A Look At The Factory Records Catalogue

The story behind the Manchester label’s legendary numbering system.

During the 1980s the Manchester-based label Factory Records made its name as one of the largest major contenders to Rough Trade. The story of Factory as a whole is one of brilliant creative minds, turbulent finances, and unusual enterprise. This is easily seen in their iconic cataloguing system, which showcased the company’s values whilst always keeping consistent with their wild-child energy.

At the time, most of the distribution to independent record stores was controlled by Rough Trade. Factory showed up as a major contender not in spite but because of label boss Tony Wilson’s risk-taking. Its iconic cataloguing system was at first a response to the industry, where all records had to be given a catalogue number. Factory stamped their branding on this with their now legendary FAC numbers and in doing this, they displayed a way of thinking which brought music and art together. In fact, Factory Records was one of the first companies to really give attention to the art, branding, and music memorabilia that has such a resonance with fans.

One example of this creativity is Manchester’s legendary Haçienda Club opened by Wilson and financed by New Order which was also given its own legendary number FAC51. The club showed the Factory policy of taking things within the industry which weren’t serving the local scene, and repurposing them. Yet giving it its own FAC number was part of the label’s ethos – a brilliant fan response to local scenes which turned its proprietors into businesspeople.

The inclusion of art and promotional materials made the catalogue of FAC numbers into a sort of Dadaist collage of musical history – just one reason as to why it has remained so distinctive to this day. When faced with numbering records, the proprietors decided that FAC1 should be the poster promoting the label itself. The rest is history. FAC26 was a poster promoting a Paris gig by the band Durrutti C, while FAC20 was an unreleased film featuring ACR. As a result this nonlinear, inclusive display drew Factory’s fans not just to their favourite bands but also to the additional media surrounding them. This approach supported fan tendencies to collect both memorabilia in the form of records, flyers, and posters, as well as obscure information about their favourite bands and labels. As a result, FAC numbers created distinctiveness which allowed the label to stick in peoples’ minds. In addition, they provided a sense of counterculture and prestige which gave Factory credibility both as a trendsetter as well as a label which genuinely cared about local culture.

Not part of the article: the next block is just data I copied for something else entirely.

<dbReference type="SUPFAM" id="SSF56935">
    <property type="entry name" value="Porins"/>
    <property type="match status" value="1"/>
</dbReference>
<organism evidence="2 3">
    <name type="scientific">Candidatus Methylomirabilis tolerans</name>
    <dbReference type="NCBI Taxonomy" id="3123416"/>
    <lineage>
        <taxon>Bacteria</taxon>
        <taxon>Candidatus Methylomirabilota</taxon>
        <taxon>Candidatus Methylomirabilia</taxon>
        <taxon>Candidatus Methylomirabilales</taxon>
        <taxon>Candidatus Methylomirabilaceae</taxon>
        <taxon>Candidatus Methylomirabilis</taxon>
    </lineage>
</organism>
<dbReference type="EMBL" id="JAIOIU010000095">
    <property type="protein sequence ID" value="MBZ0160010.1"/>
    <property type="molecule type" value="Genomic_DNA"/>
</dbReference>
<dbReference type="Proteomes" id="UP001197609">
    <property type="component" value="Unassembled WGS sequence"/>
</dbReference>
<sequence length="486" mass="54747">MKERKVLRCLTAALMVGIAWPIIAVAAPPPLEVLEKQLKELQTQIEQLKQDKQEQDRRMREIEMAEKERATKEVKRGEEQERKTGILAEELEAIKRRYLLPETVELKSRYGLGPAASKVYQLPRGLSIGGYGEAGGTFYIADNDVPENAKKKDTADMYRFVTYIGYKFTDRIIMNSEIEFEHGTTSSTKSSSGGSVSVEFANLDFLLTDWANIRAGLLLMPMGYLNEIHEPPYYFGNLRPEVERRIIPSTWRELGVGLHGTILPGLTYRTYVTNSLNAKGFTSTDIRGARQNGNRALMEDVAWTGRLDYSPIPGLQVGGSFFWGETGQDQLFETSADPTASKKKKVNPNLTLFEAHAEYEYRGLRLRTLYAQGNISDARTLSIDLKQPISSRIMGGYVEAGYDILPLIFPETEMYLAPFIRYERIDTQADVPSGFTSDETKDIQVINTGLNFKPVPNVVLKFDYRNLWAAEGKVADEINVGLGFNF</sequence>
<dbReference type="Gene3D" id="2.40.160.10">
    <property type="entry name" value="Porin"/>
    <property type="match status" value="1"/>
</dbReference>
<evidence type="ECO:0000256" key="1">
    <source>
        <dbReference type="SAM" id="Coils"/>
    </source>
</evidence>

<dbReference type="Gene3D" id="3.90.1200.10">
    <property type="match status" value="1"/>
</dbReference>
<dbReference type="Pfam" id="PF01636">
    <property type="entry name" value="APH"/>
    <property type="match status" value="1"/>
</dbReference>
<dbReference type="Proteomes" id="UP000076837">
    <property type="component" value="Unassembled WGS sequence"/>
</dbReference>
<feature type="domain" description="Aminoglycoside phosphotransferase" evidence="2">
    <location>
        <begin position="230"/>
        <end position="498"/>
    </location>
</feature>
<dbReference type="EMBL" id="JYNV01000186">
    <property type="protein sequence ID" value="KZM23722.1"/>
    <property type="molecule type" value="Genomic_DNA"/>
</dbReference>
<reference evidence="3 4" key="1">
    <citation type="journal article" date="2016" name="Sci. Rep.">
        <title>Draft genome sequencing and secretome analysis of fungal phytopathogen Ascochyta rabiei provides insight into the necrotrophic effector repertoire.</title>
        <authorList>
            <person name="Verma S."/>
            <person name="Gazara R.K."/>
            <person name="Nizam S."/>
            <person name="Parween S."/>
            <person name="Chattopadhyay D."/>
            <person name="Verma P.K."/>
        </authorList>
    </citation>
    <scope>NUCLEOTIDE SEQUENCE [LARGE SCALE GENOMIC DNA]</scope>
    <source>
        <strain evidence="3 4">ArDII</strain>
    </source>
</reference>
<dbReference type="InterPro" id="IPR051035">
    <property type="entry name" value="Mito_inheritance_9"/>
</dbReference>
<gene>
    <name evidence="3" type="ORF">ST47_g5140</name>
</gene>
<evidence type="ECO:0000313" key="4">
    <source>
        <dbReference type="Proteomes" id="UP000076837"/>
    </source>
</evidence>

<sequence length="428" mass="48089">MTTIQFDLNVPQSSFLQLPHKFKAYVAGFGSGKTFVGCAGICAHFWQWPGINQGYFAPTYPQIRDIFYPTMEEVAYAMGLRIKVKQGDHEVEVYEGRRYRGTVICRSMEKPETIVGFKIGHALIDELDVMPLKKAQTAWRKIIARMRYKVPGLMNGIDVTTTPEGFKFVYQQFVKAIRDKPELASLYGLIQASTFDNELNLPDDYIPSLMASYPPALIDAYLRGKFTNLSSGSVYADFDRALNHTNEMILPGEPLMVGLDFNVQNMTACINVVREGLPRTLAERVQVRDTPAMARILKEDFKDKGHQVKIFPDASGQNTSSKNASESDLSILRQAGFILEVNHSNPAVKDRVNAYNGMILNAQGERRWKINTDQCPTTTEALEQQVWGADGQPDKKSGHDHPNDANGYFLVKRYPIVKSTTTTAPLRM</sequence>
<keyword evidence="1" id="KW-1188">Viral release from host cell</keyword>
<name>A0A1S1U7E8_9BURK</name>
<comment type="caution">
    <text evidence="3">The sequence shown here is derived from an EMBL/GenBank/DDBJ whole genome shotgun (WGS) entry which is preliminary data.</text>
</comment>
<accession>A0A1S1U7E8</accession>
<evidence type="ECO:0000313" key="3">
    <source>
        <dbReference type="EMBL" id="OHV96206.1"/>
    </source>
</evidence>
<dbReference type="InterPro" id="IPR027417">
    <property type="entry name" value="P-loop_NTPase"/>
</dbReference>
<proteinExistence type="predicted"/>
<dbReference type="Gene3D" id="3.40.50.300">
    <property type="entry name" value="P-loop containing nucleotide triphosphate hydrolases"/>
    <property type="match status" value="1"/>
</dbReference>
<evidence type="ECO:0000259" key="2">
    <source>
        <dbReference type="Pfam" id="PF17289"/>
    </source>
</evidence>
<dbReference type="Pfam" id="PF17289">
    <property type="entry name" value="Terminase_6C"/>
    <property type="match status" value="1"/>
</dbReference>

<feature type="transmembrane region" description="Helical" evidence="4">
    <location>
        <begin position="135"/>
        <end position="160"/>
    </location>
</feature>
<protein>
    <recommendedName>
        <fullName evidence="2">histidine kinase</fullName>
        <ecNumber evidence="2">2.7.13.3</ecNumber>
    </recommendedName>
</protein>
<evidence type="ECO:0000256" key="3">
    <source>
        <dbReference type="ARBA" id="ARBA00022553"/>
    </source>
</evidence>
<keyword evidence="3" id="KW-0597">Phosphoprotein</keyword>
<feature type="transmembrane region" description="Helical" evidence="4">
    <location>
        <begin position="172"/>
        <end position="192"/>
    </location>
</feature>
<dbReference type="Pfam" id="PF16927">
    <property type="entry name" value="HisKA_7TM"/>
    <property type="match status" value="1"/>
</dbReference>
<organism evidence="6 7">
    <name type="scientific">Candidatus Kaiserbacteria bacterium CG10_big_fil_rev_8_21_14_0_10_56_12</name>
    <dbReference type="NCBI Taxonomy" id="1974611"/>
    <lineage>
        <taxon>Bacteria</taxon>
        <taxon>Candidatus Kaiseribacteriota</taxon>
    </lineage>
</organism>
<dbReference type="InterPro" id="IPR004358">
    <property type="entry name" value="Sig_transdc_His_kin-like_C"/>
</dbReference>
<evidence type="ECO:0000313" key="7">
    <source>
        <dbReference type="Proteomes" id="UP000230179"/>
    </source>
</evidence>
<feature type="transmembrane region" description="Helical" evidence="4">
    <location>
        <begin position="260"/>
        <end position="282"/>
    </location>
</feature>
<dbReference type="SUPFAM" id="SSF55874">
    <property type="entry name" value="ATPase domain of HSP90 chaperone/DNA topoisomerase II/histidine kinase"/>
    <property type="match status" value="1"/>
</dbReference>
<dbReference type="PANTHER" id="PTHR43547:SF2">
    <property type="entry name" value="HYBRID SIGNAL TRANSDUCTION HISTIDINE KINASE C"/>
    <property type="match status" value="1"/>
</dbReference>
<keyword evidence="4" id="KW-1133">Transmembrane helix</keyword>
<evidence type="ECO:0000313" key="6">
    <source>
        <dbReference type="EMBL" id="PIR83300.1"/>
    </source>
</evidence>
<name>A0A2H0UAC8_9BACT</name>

The meanings behind the numbers were esoteric and enigmatic, which also appealed to fans’ penchant to collect things. For example, FAC24 included four bands and two sides and was chosen not as part of a linear release order but for this symbolic meaning. This was the spirit and ethos behind Factory. The label had a reputation for attracting turbulent artists and loyally defending the local Manchester scene in the face of industry domination. One of the most notable minds was Ian Curtis, whose suicide left the label in deep water as this dealt a heavy blow to a band which was one of Factory’s most lucrative collaborators. However, most Factory staff were eccentrics to an extent and this showed throughout the whole of its story.

The end of the label also reflected the feeling behind the iconic catalogue system. Eventually, it got to the point where Factory filed for bankruptcy in 1992. This resulted from the label’s lack of organisation, as even in the early days Wilson and Co. avoided keeping books. However, the energy they refused to invest into this they instead put into the cataloguing system, which to this day lives on.

Ultimately, each FAC number was a guarantee, a stamp of quality which showed that the art, music, gigs and so on affiliated with the cataloguing numbers were in line with the values of those who flocked to this label. FAC was not just a quirky designator and way of organising records but a promise of genuine meaning. If churning out records was ultimately the opposite of what the label stood for, the irony of its name plus this distinctive system has stuck in the consciousness of its fans to this day.

Featured Image by Jamie Anderson

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